SIM2 showed their LED projector in - get this - a well-lit room. Nobody does this, as ambient light kills the performance of front video projectors. SIM2's LED Mico 50 ($22,000 est.) doesn't sweat it, especially when using the SI Black Diamond 0.8 gain screen. The color resolution was fantastic and the brightness was like having the light from the top of the Luxor pointed at the screen. I asked the SIM2 guys if they ever worried that they could catch the screen on fire and they laughed. It was that bright. Krell's Blu-ray player looked fantastic going into the projector. SIM2 also had a trick $30 "App" for their dealers being sold through Apple that allows you to use an iPhone or iPod touch to calculate the elements needed to setup one of their projectors.
Sanus showed a full line of really nicely done furniture for AV gear as well as installation racks, speaker stands and beyond - but what really caught my eye was their ultra thin HDTV mounts. Go to the LG, Sony, Samsung, Sharp, Panasonic or Toshiba booths and you will see .75 inch thick 55 inch LED HDTVs that draw you in like a bug zapper. But how the hell do you install such a set when the HDMI cables don't fit and or bend? How do you tilt the set even slightly? Sanus is the answer. Their ultra-thin mounts provide real world solutions for today's fast moving world of waif-like HDTVs.
We love going for demos at Wisdom Audio not only because they make the best inwall speakers known to man but because they are "recovering audiophiles" like our staff, with roots that go all the way back to Madrigal (the parent company behind Mark Levinson, Proceed before Harman) and they put on one hell of a demo. This year they were using the new Classé 600 watt per channel monoblock amps that we just got in for review and they sounded absolutely fantastic, especially on the Marcus Miller Blu-ray demo. But what was possibly the most killer thing they had was a cinder block retrofit kit for their ultra-high-end inwalls that adjusted and fit in for the drywall or plaster in ways that no other inwall speaker does. People from Europe were flipping for this slick installation idea.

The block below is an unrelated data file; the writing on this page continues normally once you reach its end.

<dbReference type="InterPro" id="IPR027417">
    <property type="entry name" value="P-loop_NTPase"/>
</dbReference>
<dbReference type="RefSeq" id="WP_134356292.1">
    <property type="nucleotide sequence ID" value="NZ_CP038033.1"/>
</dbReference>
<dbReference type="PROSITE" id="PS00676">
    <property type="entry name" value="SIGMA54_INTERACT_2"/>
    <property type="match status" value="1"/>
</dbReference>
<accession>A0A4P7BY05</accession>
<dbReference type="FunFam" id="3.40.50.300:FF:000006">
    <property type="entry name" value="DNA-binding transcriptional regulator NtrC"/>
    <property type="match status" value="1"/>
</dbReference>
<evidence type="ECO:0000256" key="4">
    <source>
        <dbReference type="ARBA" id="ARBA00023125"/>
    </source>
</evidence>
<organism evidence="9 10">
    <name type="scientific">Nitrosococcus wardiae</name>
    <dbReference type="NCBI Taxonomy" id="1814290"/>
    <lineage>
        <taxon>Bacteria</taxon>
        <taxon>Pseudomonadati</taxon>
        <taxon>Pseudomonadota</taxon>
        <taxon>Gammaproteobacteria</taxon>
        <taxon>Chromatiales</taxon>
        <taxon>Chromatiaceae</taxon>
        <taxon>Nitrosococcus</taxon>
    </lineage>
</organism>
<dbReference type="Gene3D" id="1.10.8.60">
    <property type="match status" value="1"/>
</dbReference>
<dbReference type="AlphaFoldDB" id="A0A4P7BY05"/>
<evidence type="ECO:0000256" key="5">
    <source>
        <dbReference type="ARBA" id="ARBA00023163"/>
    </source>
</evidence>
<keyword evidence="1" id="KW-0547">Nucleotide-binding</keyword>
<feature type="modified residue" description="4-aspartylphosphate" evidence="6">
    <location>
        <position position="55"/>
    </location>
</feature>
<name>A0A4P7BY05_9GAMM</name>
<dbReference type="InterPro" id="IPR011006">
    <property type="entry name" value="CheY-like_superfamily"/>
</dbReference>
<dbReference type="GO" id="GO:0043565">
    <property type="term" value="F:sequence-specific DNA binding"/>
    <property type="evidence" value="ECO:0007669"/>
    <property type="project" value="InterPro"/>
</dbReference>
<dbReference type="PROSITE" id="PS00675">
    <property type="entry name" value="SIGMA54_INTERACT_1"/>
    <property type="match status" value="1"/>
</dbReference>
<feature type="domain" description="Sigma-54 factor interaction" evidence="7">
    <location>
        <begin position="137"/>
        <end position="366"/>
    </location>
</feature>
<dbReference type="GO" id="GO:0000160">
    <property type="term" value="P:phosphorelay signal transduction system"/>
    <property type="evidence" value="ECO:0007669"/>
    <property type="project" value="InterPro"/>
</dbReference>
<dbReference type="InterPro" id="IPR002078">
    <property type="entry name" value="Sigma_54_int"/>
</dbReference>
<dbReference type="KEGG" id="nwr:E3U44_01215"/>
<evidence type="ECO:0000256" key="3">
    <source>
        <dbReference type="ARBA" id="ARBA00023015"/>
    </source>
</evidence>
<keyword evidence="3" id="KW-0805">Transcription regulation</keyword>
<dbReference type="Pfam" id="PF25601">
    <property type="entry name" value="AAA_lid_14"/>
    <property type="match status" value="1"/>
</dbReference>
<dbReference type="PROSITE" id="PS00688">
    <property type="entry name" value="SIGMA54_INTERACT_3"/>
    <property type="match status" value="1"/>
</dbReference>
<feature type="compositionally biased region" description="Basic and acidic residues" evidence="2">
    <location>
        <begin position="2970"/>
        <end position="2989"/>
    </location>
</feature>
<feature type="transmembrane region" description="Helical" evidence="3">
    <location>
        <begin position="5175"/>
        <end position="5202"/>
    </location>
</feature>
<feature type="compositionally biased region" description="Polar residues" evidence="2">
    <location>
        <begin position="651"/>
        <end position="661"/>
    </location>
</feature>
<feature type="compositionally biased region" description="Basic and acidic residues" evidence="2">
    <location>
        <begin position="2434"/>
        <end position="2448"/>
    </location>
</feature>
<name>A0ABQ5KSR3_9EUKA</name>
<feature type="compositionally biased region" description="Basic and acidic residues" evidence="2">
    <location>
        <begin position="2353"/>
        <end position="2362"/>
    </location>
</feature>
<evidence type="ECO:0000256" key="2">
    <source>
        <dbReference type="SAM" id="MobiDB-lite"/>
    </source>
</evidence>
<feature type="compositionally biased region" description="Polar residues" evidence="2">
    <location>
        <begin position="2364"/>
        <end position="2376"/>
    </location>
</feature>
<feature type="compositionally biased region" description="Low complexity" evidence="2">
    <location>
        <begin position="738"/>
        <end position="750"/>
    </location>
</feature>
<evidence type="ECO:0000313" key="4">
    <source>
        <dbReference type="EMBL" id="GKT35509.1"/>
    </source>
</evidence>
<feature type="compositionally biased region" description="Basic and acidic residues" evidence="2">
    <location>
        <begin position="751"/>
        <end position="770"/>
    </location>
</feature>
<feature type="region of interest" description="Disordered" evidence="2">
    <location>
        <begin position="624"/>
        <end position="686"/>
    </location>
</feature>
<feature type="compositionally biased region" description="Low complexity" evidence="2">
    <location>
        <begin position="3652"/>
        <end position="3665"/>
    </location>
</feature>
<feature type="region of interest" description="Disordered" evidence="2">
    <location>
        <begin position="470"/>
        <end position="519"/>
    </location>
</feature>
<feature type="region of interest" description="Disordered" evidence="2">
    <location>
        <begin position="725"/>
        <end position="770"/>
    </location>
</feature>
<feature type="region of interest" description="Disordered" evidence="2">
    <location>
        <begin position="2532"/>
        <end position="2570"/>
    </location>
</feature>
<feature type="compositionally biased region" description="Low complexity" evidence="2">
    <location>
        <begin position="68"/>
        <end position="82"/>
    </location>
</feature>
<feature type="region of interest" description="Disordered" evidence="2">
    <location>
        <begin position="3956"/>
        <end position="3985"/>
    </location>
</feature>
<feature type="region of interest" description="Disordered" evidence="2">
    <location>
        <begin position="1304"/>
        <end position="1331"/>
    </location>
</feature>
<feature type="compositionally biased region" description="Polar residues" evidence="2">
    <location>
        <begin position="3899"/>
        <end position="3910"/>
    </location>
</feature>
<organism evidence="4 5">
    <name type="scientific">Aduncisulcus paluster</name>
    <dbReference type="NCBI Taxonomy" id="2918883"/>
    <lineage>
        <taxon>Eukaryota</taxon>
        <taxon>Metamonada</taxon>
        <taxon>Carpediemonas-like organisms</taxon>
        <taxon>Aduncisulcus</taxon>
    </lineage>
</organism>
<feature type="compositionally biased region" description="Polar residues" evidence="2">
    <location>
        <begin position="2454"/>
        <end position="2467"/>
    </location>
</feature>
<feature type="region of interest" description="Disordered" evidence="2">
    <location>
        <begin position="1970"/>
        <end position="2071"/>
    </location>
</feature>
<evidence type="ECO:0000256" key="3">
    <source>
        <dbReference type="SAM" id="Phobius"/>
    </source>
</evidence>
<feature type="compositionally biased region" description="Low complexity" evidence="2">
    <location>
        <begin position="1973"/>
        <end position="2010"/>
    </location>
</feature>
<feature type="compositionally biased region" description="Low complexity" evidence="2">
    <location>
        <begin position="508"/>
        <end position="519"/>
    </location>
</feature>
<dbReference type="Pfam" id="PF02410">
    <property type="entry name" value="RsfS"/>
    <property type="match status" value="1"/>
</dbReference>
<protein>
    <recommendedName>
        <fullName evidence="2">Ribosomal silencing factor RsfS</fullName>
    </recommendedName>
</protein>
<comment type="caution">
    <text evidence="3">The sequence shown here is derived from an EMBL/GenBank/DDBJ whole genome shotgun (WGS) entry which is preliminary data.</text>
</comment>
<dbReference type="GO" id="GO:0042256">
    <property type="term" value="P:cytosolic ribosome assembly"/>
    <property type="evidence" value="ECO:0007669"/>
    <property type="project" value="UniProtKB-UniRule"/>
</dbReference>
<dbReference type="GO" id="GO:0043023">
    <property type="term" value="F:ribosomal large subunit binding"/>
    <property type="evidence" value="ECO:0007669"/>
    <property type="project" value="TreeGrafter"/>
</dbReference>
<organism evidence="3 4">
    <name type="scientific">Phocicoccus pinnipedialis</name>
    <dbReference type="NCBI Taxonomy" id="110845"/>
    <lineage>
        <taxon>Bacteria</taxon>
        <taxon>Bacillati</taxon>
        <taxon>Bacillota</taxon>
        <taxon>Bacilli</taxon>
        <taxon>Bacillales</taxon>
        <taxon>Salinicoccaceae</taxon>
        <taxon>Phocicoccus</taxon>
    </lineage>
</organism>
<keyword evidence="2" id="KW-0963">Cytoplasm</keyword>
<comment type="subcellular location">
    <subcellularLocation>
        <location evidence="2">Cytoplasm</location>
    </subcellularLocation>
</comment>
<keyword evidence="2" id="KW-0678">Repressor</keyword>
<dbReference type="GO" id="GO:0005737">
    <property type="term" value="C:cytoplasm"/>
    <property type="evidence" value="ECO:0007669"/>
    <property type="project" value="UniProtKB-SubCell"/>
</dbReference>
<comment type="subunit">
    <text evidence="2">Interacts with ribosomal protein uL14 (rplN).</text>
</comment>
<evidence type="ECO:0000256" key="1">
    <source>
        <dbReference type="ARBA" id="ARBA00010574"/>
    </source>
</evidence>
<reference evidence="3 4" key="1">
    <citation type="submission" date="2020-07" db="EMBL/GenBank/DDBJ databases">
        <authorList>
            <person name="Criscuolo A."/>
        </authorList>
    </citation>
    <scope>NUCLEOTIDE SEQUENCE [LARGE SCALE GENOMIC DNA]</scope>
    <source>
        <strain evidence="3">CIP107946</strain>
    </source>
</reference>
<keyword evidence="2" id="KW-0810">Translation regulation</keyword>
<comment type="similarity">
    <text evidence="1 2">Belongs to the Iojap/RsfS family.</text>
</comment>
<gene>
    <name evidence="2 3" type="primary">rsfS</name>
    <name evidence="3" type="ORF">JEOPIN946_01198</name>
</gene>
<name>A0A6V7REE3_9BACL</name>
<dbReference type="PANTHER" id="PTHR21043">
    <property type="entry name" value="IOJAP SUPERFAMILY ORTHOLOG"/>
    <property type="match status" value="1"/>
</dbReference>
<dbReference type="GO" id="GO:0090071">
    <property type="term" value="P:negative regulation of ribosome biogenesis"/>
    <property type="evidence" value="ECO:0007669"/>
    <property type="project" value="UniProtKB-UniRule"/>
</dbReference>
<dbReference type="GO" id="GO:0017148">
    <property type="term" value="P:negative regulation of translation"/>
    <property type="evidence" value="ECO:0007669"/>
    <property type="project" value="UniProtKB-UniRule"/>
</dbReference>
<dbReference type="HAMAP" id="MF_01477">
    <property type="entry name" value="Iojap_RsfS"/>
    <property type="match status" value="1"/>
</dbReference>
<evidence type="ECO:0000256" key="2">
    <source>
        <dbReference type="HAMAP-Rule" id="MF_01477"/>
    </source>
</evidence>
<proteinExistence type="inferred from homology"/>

B&W showed a new version of their top of the line speakers including updated 801, 802 and 803 speakers at their reference level. The speakers were wet with drool from the many people who just wanted them. I thought I saw one guy put one over his shoulder and walk away, but I think he got stopped. I also could have been mistaken. They will ship in the coming months. B&W also has very comfortable audiophile grade headphones. You will note that they are not sponsored by Lady Gaga or Beyonce like other CE products. B&W products are used by studios like Abbey Road and supported by artists like Peter Gabriel. To me that carries a lot of weight. Oh and the headphones sound fantastic.
Sherwood's NetBoxx receiver is one badass network device. Packed with digital amps, this wirelessly connected AV receiver delivers 7.1 and any number of download sources from a very small, very slick package. The form factor is fantastic and at around $700 - it's a killer receiver option.
Live from Denmark comes dnp's Supernova screen that, when paired with a Digital Projection Titan projector made one of the better images we saw at the show (or more specifically T.H.E. Show). dnp's screen material is one of the most talked about in the world of front projection and makes one hell of a picture - once again - in a well lit room.
I found the coolest new company called J-Corder. They refurbish old tape decks and more specifically Technics reel to reel machines. Their display at the Venetian was retro-fabulous complete with a disco ball. For those with access to master tapes and/or archival material from back in the day - you too can have a reel to reel in your audiophile rig. If it was good enough for Marcellus Wallace in Pulp Fiction - then why not you?
I didn't see the entire CES show, let alone did I get to see all of my clients and/or their booths. HomeTheaterReview.com had five people doing show write ups and those will be posted within days to show a multi-opinion and deeper look at a show that was attended by over 112,500 professionals. To see and cover everything is simply and physically impossible. For those who want to complain, please send an email to [email protected] as my feet literally were bleeding after Day One. Both feet. On the tops. Ouch.